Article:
Israel in Eygpt

Israel in Egypt by Sir Edward John Poynter Bt PRA RWS (1839-1919). 1867. Oil on canvas, 54 x 125 inches. Private Collection.

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Poynter's Israel in Egypt depicts dozens of Israelite slaves pulling a sculpture of a lion, fashioned from red granite, across the foreground while an Egyptian overseer lashes his whip across their backs. The painting is a graphic depiction of Exodus I:7-11, which reads:

But the descendants of Israel were fruitful and increased greatly; they multiplied and grew exceedingly strong; so that the land was filled with them . . . Therefore they set taskmasters over them to afflict them with heavy burdens; and they built for Pharaoh store-cities, Pithom and Ram'ses (Exodus I: 7-11)

On the right hand side of the canvas, slightly set back from the foreground, one can make out another identical granite lion being dragged through a high gateway, and in the far background, an entire array of nearly complete granite lions appears. Returning to the foreground, one sees a small royal entourage following the central granite lion. An Egyptian princess in the procession carries a baby boy — the infant Moses, who will lead the Isrtaelites out of such slavery — who in turn carries his own miniature-sized whip. Poynter chooses to situate this scene in a magnificently detailed, albeit dishonest architectural landscape. Although the passage from Exodus to which he refers specifically mentions the cities of Pithom and Ram'ses, Poynter opts for an eclectic selection of Egyptian architecture that extends way beyond the temporal and spatial boundaries of these two cities. The four black granite figures pictured near the gateway are modeled after those in the British Museum of Amenhotep III from Thebes, whereas the red granite lions appear to be modeled after another museum piece that was displayed in the Egyptian Court at the Crystal Palace Exhibition in 1854. Poynter's backdrop also includes the Great Pyramid of Giza, the Temple from Philae, the Obelisk from Heliopolis, and finally, the Pylon Gateway from Edfu. This selection spans millennia, not to mention the physical distance between all of these structures, and yet here they appear within walking distance of one another.

Poynter became interested in Oriental themes very early in his career, and Israel in Egypt can be considered his first major success. The piece took him three years to complete, and in 1867, it was exhibited at the Royal Academy. A civil engineer named Sir John Hawkshaw purchased the work but complained to Poynter that the painting was unrealistic. In reality, Hawkshaw argued, more Israelite slaves would be required to move a granite sculpture of such magnitude. In an effort to add realism and authenticity to the work, and likely to appease the client, Poynter added more slaves to the procession, painting them all the way to the right-hand edge of the canvas.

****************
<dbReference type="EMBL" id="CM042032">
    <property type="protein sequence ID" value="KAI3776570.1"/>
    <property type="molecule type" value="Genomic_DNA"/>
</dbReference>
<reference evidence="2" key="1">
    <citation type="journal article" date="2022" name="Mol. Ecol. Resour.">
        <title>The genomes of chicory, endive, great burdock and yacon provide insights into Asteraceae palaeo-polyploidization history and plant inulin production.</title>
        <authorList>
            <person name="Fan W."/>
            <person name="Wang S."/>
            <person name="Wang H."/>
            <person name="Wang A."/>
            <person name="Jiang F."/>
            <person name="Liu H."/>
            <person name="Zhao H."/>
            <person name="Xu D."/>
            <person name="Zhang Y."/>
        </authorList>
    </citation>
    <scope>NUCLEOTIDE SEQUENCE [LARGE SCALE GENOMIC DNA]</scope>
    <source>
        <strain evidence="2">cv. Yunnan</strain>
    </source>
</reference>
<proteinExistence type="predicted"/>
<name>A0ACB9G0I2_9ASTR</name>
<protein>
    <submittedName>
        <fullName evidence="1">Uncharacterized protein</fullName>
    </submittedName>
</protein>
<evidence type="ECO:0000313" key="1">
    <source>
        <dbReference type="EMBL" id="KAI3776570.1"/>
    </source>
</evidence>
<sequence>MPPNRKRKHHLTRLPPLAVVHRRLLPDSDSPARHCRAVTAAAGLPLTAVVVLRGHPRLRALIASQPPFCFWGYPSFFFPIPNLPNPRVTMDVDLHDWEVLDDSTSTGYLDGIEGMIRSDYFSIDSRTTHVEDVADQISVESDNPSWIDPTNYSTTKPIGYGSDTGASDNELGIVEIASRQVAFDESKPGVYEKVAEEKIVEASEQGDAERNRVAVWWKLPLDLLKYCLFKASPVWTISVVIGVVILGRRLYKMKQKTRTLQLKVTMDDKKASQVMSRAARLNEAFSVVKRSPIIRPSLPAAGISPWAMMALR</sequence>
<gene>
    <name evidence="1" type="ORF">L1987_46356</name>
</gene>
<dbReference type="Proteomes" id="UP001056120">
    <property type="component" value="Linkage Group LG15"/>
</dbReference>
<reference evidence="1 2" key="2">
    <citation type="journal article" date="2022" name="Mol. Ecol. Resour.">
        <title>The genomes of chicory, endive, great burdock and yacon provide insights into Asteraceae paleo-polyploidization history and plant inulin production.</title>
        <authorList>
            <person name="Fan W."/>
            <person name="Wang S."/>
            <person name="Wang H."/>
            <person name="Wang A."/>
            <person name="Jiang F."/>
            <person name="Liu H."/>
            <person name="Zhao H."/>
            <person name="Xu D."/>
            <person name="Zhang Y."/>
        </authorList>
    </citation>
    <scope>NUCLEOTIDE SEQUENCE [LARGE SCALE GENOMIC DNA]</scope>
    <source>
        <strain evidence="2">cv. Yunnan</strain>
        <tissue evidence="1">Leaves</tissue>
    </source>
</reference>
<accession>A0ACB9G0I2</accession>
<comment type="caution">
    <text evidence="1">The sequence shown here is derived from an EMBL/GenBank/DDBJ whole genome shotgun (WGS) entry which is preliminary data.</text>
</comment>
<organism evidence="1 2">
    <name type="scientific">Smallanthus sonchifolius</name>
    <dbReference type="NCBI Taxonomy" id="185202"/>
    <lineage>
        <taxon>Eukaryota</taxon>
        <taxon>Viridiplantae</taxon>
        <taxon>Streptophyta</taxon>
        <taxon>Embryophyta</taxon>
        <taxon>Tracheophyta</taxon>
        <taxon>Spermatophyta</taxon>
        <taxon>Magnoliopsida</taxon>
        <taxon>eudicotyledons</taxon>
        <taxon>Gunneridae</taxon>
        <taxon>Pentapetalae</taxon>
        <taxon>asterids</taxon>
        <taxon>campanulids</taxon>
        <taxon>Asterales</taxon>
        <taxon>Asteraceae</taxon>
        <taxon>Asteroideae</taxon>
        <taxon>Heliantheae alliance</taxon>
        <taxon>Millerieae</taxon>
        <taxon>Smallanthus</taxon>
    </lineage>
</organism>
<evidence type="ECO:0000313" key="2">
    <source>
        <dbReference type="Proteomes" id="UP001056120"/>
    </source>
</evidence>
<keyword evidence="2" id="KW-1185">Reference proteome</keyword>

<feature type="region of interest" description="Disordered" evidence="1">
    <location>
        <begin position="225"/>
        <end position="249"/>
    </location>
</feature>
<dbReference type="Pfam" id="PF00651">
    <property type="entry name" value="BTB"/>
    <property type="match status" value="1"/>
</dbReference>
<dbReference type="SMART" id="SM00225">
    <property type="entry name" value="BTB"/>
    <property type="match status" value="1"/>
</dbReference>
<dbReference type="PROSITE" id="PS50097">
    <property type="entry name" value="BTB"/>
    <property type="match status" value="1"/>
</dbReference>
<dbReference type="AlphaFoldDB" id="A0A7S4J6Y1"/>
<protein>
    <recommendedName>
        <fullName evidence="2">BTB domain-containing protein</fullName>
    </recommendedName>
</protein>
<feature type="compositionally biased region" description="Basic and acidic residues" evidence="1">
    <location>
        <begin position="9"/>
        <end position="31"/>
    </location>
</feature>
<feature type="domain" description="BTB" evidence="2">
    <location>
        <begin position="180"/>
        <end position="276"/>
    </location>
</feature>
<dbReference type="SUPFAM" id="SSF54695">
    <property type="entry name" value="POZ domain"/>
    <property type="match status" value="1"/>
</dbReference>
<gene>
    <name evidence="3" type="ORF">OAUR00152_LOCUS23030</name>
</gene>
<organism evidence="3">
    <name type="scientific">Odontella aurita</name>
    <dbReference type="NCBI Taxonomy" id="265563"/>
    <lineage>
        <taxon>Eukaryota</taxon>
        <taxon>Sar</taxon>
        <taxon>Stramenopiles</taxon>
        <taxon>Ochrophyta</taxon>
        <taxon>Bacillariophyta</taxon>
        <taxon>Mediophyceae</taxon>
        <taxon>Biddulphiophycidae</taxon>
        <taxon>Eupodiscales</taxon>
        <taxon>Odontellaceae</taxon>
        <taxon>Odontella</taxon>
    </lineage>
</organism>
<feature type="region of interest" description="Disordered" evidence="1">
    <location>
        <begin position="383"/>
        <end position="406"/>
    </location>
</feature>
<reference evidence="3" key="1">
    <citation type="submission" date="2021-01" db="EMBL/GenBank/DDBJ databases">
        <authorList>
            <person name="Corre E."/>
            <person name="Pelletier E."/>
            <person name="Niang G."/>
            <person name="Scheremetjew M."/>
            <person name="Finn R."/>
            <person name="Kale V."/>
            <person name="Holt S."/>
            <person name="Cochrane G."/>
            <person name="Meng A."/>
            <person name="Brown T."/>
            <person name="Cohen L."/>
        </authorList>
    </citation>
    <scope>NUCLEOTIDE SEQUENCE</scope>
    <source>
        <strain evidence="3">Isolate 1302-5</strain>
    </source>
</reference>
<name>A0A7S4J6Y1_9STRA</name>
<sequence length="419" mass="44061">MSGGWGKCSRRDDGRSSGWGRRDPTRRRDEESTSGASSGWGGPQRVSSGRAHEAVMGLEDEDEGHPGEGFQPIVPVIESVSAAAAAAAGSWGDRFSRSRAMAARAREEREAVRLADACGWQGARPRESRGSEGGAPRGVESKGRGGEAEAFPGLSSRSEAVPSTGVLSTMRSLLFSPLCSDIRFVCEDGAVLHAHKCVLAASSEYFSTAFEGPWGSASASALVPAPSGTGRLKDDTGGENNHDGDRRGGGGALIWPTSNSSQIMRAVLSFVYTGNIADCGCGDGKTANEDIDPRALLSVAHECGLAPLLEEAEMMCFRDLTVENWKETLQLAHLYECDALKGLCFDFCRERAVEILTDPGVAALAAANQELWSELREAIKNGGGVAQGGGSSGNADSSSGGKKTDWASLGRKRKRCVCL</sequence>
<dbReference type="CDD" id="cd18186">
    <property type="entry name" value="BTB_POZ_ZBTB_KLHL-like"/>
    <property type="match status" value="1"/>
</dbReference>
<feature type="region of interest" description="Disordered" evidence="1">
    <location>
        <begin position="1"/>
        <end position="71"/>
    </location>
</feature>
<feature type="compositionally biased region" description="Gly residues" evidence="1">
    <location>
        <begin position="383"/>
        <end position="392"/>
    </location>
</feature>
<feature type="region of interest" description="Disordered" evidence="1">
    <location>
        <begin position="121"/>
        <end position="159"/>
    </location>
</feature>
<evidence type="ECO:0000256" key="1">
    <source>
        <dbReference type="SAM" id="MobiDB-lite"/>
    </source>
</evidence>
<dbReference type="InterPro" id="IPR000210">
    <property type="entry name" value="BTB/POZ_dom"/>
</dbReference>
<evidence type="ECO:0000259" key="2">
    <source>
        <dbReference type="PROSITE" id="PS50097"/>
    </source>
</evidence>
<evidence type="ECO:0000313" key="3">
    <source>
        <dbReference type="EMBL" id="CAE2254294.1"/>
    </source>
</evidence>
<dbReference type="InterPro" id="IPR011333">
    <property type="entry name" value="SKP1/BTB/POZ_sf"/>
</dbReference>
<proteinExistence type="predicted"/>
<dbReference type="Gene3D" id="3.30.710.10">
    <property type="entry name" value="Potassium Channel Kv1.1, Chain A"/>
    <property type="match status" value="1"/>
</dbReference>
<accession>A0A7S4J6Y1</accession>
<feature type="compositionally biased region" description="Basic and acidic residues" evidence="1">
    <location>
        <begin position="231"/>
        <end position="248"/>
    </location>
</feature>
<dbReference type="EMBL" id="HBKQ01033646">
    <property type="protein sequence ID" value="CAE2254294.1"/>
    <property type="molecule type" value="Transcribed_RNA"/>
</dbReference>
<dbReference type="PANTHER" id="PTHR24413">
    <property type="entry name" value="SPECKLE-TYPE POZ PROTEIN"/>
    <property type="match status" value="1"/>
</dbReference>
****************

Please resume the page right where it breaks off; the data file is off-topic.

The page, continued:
Although Israel in Egypt was a huge success at its exhibition in 1867 and has come to be known as one of Poynter's masterworks, it did encounter its fair share of criticism. Some disapproved of the artist's apparent disregard for archaeological accuracy, while others found the subject matter inappropriate and unappealing. A reviewer from The Art Journal wrote, "the painter labours under the disadvantage of having chosen a disagreeable, not to say revolting subject." While this critique is understandable, there may be more to Poynter's work than a grisly portrayal of slavery in ancient Egypt. Amid the horror of the scene, there is an oddly human moment taking place in the very foreground of the painting where an Egyptian is seen giving water and aid to a fallen slave. This sliver of humanity sharply contrasts with the whip-toting Egyptian taskmaster in the immediate background.

Criticisms aside, Poynter's mastery of the male form is quite apparent in this work (which, with the exception of the princess, exclusively features men). In Israel in Egypt, Poynter experiments with the male body under different types of physical strain — pushing, pulling, etc., and in his next major work, The Catapult, completed just one year later in 1868, he refines his ability to capture the male form at the peak of physical exertion.

Discussion questions

1. Poynter, the son of an architect, pays very close attention to detail in his representation of Egyptian architecture. That is to say, he wants to present these buildings truthfully — and yet he so casually disregards the historical and archaeological facts behind them. What is his aim in doing so, and is it effective?

2. Does the complexity of the architectural backdrop distract the viewer from the focus of the painting — the exploitation of Israelite slaves — or does it provide the necessary context?

2. What do we mean when we say that this painting comes out of an Orientalist tradition or an Orientalist discourse? What is Poynter's goal in Israel in Egypt, and do you think he is successful?

Related Material

References

Poynter's Israel in Egypt (1867). Guildhall Library, City of London online collection, COLLAGE record number 11077. Viewed 6 February 2007.

Maas, Jeremy. Victorian Painters. New York: Abbeville Press, 1984.

Wood, Christopher. Olympian Dreamers: Victorian Classical Painters. London: Constable, 1983.


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Last modified 6 February 2007